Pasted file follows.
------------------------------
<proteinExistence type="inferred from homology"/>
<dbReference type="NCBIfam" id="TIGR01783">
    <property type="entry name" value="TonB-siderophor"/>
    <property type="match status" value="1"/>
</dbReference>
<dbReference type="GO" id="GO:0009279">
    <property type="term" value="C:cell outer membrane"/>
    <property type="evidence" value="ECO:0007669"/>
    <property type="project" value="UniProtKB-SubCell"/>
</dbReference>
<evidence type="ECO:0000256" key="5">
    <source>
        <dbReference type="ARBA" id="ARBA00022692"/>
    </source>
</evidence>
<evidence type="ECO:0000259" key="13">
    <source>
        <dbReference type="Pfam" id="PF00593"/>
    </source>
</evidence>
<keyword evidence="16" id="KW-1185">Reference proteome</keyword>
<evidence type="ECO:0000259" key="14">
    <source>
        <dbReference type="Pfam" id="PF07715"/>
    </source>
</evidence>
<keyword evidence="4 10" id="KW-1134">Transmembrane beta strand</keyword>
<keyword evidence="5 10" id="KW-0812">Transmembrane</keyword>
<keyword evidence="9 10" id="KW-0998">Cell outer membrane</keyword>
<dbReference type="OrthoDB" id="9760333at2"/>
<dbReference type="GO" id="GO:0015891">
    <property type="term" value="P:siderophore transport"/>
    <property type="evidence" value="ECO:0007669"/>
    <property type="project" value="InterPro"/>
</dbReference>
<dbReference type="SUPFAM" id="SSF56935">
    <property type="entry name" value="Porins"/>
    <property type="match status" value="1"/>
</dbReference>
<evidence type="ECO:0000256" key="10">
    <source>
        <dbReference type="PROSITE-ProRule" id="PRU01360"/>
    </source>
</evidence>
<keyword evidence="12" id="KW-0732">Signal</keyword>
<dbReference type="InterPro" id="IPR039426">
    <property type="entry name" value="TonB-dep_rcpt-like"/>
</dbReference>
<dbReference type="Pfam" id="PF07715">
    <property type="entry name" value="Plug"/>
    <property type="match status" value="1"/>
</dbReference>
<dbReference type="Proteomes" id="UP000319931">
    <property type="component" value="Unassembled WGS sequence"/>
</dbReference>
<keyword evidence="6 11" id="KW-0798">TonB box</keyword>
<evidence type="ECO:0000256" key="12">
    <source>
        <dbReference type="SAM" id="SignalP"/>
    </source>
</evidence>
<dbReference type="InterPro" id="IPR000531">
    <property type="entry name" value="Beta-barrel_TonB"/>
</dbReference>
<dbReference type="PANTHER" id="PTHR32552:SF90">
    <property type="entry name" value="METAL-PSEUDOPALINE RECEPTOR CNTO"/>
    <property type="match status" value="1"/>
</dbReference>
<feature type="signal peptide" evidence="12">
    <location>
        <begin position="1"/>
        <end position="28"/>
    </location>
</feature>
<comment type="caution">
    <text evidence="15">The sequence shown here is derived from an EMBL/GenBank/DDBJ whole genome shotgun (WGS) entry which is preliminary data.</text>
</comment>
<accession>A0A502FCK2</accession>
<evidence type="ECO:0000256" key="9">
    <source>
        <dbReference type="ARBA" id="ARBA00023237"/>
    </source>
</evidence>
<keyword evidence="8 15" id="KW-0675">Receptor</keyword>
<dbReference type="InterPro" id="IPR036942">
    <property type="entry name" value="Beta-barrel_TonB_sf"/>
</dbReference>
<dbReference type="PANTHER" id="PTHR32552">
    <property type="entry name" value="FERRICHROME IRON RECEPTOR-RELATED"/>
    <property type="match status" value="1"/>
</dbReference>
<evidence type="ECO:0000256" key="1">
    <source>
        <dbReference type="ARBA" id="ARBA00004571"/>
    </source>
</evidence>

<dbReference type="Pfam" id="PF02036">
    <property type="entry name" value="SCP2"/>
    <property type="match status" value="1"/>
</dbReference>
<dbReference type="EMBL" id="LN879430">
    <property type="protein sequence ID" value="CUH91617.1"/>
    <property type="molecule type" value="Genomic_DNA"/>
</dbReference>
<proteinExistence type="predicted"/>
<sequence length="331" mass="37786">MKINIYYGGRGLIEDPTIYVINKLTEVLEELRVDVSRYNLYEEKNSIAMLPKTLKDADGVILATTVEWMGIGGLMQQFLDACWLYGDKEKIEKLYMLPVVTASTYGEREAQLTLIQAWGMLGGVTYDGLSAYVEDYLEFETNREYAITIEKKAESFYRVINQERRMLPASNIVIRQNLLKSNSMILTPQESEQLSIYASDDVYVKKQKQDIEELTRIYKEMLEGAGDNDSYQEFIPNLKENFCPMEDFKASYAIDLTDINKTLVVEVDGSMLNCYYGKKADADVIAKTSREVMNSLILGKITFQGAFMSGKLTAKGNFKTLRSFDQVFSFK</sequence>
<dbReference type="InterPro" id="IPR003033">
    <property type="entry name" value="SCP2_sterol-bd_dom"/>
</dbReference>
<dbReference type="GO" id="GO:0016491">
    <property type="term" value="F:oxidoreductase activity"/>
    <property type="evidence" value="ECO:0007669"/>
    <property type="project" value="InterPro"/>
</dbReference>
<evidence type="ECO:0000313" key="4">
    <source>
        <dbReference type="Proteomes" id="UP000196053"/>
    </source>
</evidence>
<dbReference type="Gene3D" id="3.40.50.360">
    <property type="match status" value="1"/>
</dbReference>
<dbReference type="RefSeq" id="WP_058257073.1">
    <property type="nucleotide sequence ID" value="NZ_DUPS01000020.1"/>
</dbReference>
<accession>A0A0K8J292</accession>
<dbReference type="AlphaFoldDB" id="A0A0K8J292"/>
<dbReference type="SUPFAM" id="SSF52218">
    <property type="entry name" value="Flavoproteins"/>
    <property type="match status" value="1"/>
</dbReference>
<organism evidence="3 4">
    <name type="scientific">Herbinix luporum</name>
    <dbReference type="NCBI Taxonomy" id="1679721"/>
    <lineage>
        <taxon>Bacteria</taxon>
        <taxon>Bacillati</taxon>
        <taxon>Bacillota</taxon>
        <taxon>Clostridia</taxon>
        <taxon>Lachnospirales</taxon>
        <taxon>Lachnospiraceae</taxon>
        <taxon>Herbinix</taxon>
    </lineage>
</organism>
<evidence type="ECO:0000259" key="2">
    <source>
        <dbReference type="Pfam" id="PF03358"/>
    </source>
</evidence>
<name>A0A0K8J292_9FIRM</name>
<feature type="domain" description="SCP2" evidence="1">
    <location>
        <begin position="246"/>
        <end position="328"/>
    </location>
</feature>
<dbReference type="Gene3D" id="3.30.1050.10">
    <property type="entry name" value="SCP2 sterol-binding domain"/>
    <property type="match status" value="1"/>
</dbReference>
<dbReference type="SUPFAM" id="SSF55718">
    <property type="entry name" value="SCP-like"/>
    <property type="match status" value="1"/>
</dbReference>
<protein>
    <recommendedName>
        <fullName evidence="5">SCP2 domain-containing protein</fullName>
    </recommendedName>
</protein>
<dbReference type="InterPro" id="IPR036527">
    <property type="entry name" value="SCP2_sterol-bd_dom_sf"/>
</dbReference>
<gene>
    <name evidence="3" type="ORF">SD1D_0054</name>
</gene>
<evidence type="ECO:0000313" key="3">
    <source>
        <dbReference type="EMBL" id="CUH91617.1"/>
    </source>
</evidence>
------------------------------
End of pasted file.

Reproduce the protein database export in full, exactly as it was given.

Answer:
<proteinExistence type="inferred from homology"/>
<dbReference type="NCBIfam" id="TIGR01783">
    <property type="entry name" value="TonB-siderophor"/>
    <property type="match status" value="1"/>
</dbReference>
<dbReference type="GO" id="GO:0009279">
    <property type="term" value="C:cell outer membrane"/>
    <property type="evidence" value="ECO:0007669"/>
    <property type="project" value="UniProtKB-SubCell"/>
</dbReference>
<evidence type="ECO:0000256" key="5">
    <source>
        <dbReference type="ARBA" id="ARBA00022692"/>
    </source>
</evidence>
<evidence type="ECO:0000259" key="13">
    <source>
        <dbReference type="Pfam" id="PF00593"/>
    </source>
</evidence>
<keyword evidence="16" id="KW-1185">Reference proteome</keyword>
<evidence type="ECO:0000259" key="14">
    <source>
        <dbReference type="Pfam" id="PF07715"/>
    </source>
</evidence>
<keyword evidence="4 10" id="KW-1134">Transmembrane beta strand</keyword>
<keyword evidence="5 10" id="KW-0812">Transmembrane</keyword>
<keyword evidence="9 10" id="KW-0998">Cell outer membrane</keyword>
<dbReference type="OrthoDB" id="9760333at2"/>
<dbReference type="GO" id="GO:0015891">
    <property type="term" value="P:siderophore transport"/>
    <property type="evidence" value="ECO:0007669"/>
    <property type="project" value="InterPro"/>
</dbReference>
<dbReference type="SUPFAM" id="SSF56935">
    <property type="entry name" value="Porins"/>
    <property type="match status" value="1"/>
</dbReference>
<evidence type="ECO:0000256" key="10">
    <source>
        <dbReference type="PROSITE-ProRule" id="PRU01360"/>
    </source>
</evidence>
<keyword evidence="12" id="KW-0732">Signal</keyword>
<dbReference type="InterPro" id="IPR039426">
    <property type="entry name" value="TonB-dep_rcpt-like"/>
</dbReference>
<dbReference type="Pfam" id="PF07715">
    <property type="entry name" value="Plug"/>
    <property type="match status" value="1"/>
</dbReference>
<dbReference type="Proteomes" id="UP000319931">
    <property type="component" value="Unassembled WGS sequence"/>
</dbReference>
<keyword evidence="6 11" id="KW-0798">TonB box</keyword>
<evidence type="ECO:0000256" key="12">
    <source>
        <dbReference type="SAM" id="SignalP"/>
    </source>
</evidence>
<dbReference type="InterPro" id="IPR000531">
    <property type="entry name" value="Beta-barrel_TonB"/>
</dbReference>
<dbReference type="PANTHER" id="PTHR32552:SF90">
    <property type="entry name" value="METAL-PSEUDOPALINE RECEPTOR CNTO"/>
    <property type="match status" value="1"/>
</dbReference>
<feature type="signal peptide" evidence="12">
    <location>
        <begin position="1"/>
        <end position="28"/>
    </location>
</feature>
<comment type="caution">
    <text evidence="15">The sequence shown here is derived from an EMBL/GenBank/DDBJ whole genome shotgun (WGS) entry which is preliminary data.</text>
</comment>
<accession>A0A502FCK2</accession>
<evidence type="ECO:0000256" key="9">
    <source>
        <dbReference type="ARBA" id="ARBA00023237"/>
    </source>
</evidence>
<keyword evidence="8 15" id="KW-0675">Receptor</keyword>
<dbReference type="InterPro" id="IPR036942">
    <property type="entry name" value="Beta-barrel_TonB_sf"/>
</dbReference>
<dbReference type="PANTHER" id="PTHR32552">
    <property type="entry name" value="FERRICHROME IRON RECEPTOR-RELATED"/>
    <property type="match status" value="1"/>
</dbReference>
<evidence type="ECO:0000256" key="1">
    <source>
        <dbReference type="ARBA" id="ARBA00004571"/>
    </source>
</evidence>

<dbReference type="Pfam" id="PF02036">
    <property type="entry name" value="SCP2"/>
    <property type="match status" value="1"/>
</dbReference>
<dbReference type="EMBL" id="LN879430">
    <property type="protein sequence ID" value="CUH91617.1"/>
    <property type="molecule type" value="Genomic_DNA"/>
</dbReference>
<proteinExistence type="predicted"/>
<sequence length="331" mass="37786">MKINIYYGGRGLIEDPTIYVINKLTEVLEELRVDVSRYNLYEEKNSIAMLPKTLKDADGVILATTVEWMGIGGLMQQFLDACWLYGDKEKIEKLYMLPVVTASTYGEREAQLTLIQAWGMLGGVTYDGLSAYVEDYLEFETNREYAITIEKKAESFYRVINQERRMLPASNIVIRQNLLKSNSMILTPQESEQLSIYASDDVYVKKQKQDIEELTRIYKEMLEGAGDNDSYQEFIPNLKENFCPMEDFKASYAIDLTDINKTLVVEVDGSMLNCYYGKKADADVIAKTSREVMNSLILGKITFQGAFMSGKLTAKGNFKTLRSFDQVFSFK</sequence>
<dbReference type="InterPro" id="IPR003033">
    <property type="entry name" value="SCP2_sterol-bd_dom"/>
</dbReference>
<dbReference type="GO" id="GO:0016491">
    <property type="term" value="F:oxidoreductase activity"/>
    <property type="evidence" value="ECO:0007669"/>
    <property type="project" value="InterPro"/>
</dbReference>
<evidence type="ECO:0000313" key="4">
    <source>
        <dbReference type="Proteomes" id="UP000196053"/>
    </source>
</evidence>
<dbReference type="Gene3D" id="3.40.50.360">
    <property type="match status" value="1"/>
</dbReference>
<dbReference type="RefSeq" id="WP_058257073.1">
    <property type="nucleotide sequence ID" value="NZ_DUPS01000020.1"/>
</dbReference>
<accession>A0A0K8J292</accession>
<dbReference type="AlphaFoldDB" id="A0A0K8J292"/>
<dbReference type="SUPFAM" id="SSF52218">
    <property type="entry name" value="Flavoproteins"/>
    <property type="match status" value="1"/>
</dbReference>
<organism evidence="3 4">
    <name type="scientific">Herbinix luporum</name>
    <dbReference type="NCBI Taxonomy" id="1679721"/>
    <lineage>
        <taxon>Bacteria</taxon>
        <taxon>Bacillati</taxon>
        <taxon>Bacillota</taxon>
        <taxon>Clostridia</taxon>
        <taxon>Lachnospirales</taxon>
        <taxon>Lachnospiraceae</taxon>
        <taxon>Herbinix</taxon>
    </lineage>
</organism>
<evidence type="ECO:0000259" key="2">
    <source>
        <dbReference type="Pfam" id="PF03358"/>
    </source>
</evidence>
<name>A0A0K8J292_9FIRM</name>
<feature type="domain" description="SCP2" evidence="1">
    <location>
        <begin position="246"/>
        <end position="328"/>
    </location>
</feature>
<dbReference type="Gene3D" id="3.30.1050.10">
    <property type="entry name" value="SCP2 sterol-binding domain"/>
    <property type="match status" value="1"/>
</dbReference>
<dbReference type="SUPFAM" id="SSF55718">
    <property type="entry name" value="SCP-like"/>
    <property type="match status" value="1"/>
</dbReference>
<protein>
    <recommendedName>
        <fullName evidence="5">SCP2 domain-containing protein</fullName>
    </recommendedName>
</protein>
<dbReference type="InterPro" id="IPR036527">
    <property type="entry name" value="SCP2_sterol-bd_dom_sf"/>
</dbReference>
<gene>
    <name evidence="3" type="ORF">SD1D_0054</name>
</gene>
<evidence type="ECO:0000313" key="3">
    <source>
        <dbReference type="EMBL" id="CUH91617.1"/>
    </source>
</evidence>